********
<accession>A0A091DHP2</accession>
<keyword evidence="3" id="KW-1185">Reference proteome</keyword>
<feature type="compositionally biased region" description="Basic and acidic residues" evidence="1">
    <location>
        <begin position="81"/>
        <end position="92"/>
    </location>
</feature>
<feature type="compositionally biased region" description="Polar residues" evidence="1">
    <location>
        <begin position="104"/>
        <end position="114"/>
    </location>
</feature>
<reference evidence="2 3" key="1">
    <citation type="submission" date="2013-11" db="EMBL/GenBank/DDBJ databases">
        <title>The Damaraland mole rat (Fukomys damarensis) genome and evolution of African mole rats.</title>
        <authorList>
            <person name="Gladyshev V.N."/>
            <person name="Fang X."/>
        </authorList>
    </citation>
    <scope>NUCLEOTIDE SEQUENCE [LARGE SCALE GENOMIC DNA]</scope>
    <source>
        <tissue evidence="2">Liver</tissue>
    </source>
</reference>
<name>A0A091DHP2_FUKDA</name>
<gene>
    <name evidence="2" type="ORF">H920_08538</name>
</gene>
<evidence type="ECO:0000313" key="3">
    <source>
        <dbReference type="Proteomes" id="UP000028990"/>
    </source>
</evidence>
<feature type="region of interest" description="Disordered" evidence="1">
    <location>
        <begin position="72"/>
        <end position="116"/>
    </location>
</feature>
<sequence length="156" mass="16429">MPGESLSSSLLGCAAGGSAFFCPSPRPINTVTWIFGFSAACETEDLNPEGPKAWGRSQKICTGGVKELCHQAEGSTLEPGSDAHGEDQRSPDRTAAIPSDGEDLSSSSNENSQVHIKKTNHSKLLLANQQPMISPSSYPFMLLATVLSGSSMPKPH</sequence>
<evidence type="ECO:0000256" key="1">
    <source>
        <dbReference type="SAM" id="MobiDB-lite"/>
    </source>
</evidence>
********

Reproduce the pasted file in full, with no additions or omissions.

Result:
<accession>A0A091DHP2</accession>
<keyword evidence="3" id="KW-1185">Reference proteome</keyword>
<feature type="compositionally biased region" description="Basic and acidic residues" evidence="1">
    <location>
        <begin position="81"/>
        <end position="92"/>
    </location>
</feature>
<feature type="compositionally biased region" description="Polar residues" evidence="1">
    <location>
        <begin position="104"/>
        <end position="114"/>
    </location>
</feature>
<reference evidence="2 3" key="1">
    <citation type="submission" date="2013-11" db="EMBL/GenBank/DDBJ databases">
        <title>The Damaraland mole rat (Fukomys damarensis) genome and evolution of African mole rats.</title>
        <authorList>
            <person name="Gladyshev V.N."/>
            <person name="Fang X."/>
        </authorList>
    </citation>
    <scope>NUCLEOTIDE SEQUENCE [LARGE SCALE GENOMIC DNA]</scope>
    <source>
        <tissue evidence="2">Liver</tissue>
    </source>
</reference>
<name>A0A091DHP2_FUKDA</name>
<gene>
    <name evidence="2" type="ORF">H920_08538</name>
</gene>
<evidence type="ECO:0000313" key="3">
    <source>
        <dbReference type="Proteomes" id="UP000028990"/>
    </source>
</evidence>
<feature type="region of interest" description="Disordered" evidence="1">
    <location>
        <begin position="72"/>
        <end position="116"/>
    </location>
</feature>
<sequence length="156" mass="16429">MPGESLSSSLLGCAAGGSAFFCPSPRPINTVTWIFGFSAACETEDLNPEGPKAWGRSQKICTGGVKELCHQAEGSTLEPGSDAHGEDQRSPDRTAAIPSDGEDLSSSSNENSQVHIKKTNHSKLLLANQQPMISPSSYPFMLLATVLSGSSMPKPH</sequence>
<evidence type="ECO:0000256" key="1">
    <source>
        <dbReference type="SAM" id="MobiDB-lite"/>
    </source>
</evidence>